Answer. It was not severe at all at first. Half or three-quarters of an hour after - it might have possibly been an hour - they had a battery firing which enfiladed our line on the right. That fire came apparently from one or two guns on Cemetery Hill.
By the COURT:
Question. What troops occupied that line?
Answer. I think it was the First Division of the Ninth Corps, which had endeavored to move up toward the crest of Cemetery Hill, by the way of the Chimneys, where there is another battery. The fire of the enemy's battery on Cemetery Hill was not formidable, because the heavy battery of ours kept it almost completely silenced.
Question. Had those trees been removed, could our batteries have played on the enemy's guns on our right of the crater, which were firing across the plain over which our troops were to charge?
Answer. Yes, sir. They could also have fired upon a battery in the edge of the woods, almost in front of the crater, that was enfilading our line.
Question. What is the reason the trees were not cut down?
Answer. I called General Burnside's attention to it three weeks before. I went to the general the night before the explosion of the mine, and tried to get a large party to cut those trees down, and he said no trees should be cut down until the mine should have exploded. I asked him for a detail, and he gave me eighty men, which were to be set at work immediately after the explosion of the mine. I put them to work, two men to a large three and one, and they commenced cutting, but only a few trees cut down, the party was so small.
TESTIMONY OF CAPTAIN GREGG.
Captain THEODORE GREGG, Forty-fifth Pennsylvania Volunteers, Ninth Corps, being duly sworn, says to question by JUDGE-ADVOCATE:
Question. Were you at the assault on the 30th of July, and what was your command?
Answer. I was at the assault on the 30th of July. My command was the Forty-fifth Pennsylvania Veteran Volunteers, First Brigade, Second Division, Ninth Army Corps.
Question. State briefly what you observed about the operations on that day.
Answer. My regiment was in the entrenchments opposite the rebel for that was blown up. About 3.30 o'clock on the morning of the assault I received orders from Captain Raymond, aide to Colonel Bliss, commanding the brigade, to leave part of the regiment deployed as skirmishers and go back with the remainder to the edge of the woodlands and form on the right of the Fourth Rhode Island, and remain there until further orders. When the explosion took place I was ordered by Captain Peckham, who was also an aide to Colonel Bliss, to follow the Fourth Rhode Island. We marched by the flank, left in front, through the covered way. On arriving at our front line of works opposite the crater the orders was given to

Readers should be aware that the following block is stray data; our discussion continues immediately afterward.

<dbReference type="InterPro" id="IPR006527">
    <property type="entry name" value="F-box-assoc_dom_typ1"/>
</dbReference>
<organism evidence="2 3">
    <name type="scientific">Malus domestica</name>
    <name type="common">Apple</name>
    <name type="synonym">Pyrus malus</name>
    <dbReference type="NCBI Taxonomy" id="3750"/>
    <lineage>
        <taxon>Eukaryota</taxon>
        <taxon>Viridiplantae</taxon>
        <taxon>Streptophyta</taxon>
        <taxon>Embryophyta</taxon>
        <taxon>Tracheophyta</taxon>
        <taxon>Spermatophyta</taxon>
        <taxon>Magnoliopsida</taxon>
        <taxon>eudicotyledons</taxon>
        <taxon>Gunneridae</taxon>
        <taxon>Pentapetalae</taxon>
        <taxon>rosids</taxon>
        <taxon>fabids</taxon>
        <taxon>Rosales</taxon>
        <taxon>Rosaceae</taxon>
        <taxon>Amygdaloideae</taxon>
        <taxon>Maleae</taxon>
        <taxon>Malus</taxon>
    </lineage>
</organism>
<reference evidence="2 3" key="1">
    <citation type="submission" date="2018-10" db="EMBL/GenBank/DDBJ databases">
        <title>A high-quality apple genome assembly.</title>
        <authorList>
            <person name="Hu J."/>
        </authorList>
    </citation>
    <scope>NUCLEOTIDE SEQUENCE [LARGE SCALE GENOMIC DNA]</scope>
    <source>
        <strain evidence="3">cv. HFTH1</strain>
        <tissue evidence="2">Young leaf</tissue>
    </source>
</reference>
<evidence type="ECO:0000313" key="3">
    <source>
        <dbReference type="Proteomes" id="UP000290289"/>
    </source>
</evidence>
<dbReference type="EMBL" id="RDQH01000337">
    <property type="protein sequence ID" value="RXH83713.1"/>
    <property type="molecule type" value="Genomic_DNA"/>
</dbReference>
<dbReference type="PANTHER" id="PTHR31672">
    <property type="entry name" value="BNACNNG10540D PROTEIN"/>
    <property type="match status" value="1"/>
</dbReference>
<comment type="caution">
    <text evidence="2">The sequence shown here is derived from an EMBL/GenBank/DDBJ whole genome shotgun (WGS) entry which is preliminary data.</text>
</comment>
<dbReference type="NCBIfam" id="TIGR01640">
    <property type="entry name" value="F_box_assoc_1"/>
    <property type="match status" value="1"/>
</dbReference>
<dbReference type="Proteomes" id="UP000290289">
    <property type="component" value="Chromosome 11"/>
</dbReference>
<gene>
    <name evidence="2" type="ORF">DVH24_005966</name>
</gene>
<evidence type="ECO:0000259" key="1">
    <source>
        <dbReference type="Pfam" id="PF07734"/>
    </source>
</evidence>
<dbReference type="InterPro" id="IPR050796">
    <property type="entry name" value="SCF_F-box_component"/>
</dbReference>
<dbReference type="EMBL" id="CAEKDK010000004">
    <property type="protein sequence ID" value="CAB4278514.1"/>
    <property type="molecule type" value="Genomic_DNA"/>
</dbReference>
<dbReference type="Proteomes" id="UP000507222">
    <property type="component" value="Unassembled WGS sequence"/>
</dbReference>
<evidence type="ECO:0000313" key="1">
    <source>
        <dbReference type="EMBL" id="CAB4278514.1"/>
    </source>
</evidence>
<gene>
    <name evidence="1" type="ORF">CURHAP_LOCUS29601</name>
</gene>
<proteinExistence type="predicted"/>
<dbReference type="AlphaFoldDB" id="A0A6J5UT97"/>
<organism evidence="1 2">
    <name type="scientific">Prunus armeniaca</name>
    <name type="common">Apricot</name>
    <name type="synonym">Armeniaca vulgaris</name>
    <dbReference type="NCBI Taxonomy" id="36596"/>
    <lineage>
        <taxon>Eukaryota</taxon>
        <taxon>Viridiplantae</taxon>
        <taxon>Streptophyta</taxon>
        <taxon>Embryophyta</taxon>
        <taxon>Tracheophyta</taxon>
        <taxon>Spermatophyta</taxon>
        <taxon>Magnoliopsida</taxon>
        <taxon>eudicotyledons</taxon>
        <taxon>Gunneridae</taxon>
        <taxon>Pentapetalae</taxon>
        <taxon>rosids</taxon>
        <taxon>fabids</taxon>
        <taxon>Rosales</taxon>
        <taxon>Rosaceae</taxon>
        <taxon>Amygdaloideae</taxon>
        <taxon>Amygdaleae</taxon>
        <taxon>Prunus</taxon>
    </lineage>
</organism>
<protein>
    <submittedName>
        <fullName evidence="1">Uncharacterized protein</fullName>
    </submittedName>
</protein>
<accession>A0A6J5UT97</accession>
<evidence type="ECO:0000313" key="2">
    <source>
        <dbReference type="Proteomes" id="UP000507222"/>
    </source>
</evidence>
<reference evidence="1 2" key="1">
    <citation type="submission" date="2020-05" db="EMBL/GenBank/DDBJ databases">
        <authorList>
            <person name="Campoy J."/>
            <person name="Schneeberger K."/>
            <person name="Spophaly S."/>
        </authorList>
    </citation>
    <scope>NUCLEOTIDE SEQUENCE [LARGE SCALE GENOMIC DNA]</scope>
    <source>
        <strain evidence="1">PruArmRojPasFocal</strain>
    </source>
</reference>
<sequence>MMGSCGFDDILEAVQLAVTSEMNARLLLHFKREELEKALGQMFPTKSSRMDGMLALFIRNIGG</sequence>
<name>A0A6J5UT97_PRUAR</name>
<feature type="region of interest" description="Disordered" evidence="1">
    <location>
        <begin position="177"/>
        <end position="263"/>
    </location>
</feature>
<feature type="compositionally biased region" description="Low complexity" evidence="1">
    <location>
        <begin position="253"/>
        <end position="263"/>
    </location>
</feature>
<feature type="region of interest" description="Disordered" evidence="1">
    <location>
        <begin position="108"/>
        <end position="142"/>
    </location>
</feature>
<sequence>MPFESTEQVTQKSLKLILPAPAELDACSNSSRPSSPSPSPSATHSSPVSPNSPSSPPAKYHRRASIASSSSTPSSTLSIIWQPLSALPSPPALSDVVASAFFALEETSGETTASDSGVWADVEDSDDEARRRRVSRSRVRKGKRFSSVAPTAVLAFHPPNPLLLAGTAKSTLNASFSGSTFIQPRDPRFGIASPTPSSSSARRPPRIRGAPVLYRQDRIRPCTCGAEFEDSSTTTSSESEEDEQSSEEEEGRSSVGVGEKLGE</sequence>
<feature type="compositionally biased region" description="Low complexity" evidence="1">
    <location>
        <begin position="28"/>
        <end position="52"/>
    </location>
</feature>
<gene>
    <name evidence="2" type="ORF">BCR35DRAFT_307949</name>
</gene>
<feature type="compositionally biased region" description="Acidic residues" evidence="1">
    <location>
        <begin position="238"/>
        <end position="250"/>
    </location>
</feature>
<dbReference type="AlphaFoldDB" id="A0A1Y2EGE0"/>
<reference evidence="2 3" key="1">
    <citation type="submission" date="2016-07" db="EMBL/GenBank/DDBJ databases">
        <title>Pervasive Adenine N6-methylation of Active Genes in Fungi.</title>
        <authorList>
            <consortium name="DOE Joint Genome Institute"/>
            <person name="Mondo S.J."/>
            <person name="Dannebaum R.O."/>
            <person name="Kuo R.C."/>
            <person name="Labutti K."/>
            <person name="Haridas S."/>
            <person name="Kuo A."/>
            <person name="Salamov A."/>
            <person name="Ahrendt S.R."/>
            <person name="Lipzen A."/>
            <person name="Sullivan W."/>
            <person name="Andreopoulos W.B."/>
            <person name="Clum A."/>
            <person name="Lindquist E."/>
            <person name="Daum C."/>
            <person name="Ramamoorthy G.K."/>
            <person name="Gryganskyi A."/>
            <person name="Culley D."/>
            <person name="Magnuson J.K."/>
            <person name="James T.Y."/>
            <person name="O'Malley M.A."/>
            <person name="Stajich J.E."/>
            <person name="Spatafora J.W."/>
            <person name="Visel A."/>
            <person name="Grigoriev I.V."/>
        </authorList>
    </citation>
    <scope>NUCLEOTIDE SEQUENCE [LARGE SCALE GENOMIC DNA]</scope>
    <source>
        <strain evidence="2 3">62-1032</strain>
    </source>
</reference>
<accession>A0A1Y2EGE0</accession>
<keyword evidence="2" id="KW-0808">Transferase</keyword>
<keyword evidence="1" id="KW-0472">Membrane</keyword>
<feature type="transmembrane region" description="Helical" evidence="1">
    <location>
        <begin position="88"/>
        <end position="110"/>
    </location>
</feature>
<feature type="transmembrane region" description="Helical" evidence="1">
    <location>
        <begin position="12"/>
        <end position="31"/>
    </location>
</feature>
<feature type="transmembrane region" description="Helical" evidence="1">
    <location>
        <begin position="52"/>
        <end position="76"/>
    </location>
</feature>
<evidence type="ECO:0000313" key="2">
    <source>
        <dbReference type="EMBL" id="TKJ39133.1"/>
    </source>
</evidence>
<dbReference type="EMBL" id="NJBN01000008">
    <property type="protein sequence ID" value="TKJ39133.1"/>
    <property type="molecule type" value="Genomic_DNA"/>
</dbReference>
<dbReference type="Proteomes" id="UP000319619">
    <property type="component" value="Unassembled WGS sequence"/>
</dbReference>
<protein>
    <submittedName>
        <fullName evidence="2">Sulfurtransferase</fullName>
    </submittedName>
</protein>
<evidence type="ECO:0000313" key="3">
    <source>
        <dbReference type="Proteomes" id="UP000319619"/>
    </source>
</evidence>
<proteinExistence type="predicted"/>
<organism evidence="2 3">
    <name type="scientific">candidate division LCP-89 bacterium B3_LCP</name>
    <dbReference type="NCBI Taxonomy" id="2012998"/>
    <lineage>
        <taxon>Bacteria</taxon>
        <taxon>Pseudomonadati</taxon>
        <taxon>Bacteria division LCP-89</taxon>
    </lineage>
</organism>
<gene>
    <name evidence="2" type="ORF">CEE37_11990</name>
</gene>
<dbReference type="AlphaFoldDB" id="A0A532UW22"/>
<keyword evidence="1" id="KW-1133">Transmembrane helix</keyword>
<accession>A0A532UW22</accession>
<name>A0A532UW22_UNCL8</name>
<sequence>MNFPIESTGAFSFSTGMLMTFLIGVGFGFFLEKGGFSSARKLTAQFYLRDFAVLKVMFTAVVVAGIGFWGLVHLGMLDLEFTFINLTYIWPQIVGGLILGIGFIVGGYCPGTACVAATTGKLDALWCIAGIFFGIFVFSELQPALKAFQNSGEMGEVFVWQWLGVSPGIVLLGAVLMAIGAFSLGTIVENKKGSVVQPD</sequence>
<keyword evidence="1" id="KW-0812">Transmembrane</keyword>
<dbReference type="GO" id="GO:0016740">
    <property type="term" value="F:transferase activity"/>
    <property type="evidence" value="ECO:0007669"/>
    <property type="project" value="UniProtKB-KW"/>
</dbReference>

double-quick across the open plain. On arriving in front of the rebel works we found several regiments lying down on the ground, and a great many men killed and wounded. I then received orders to charge across the crater; I gave the command "face by the right flank," in order to march in line of battle; and on arriving at the edge of the crater I faced again by the left flank, and marched in single file around and in rear of the crater. The crater was filled with the troops of the First and Second Divisions of the Ninth Army Corps. General Bartlett, commanding the First Brigade, First Division, General Griffin, commanding the Second Brigade, Second Division, and General Hartranft, were in the crater. They appeared to be endeavoring to rally the troops for the purpose of charging forward to some buildings about 400 yards in rear of the crater toward Petersburg, and I believe on Cemetery Hill. I was ordered by General Bartlett to charge across the plain and secure those buildings so that we could use them to operate as sharpshooters against the enemy's artillery. At the same time Captain Peckham ordered me to form in line of battle and then charge down in rear of the enemy's line of rifle-pits on the right - that is to face by the rear rank and charge the enemy in the rifle-pits on the right. As soon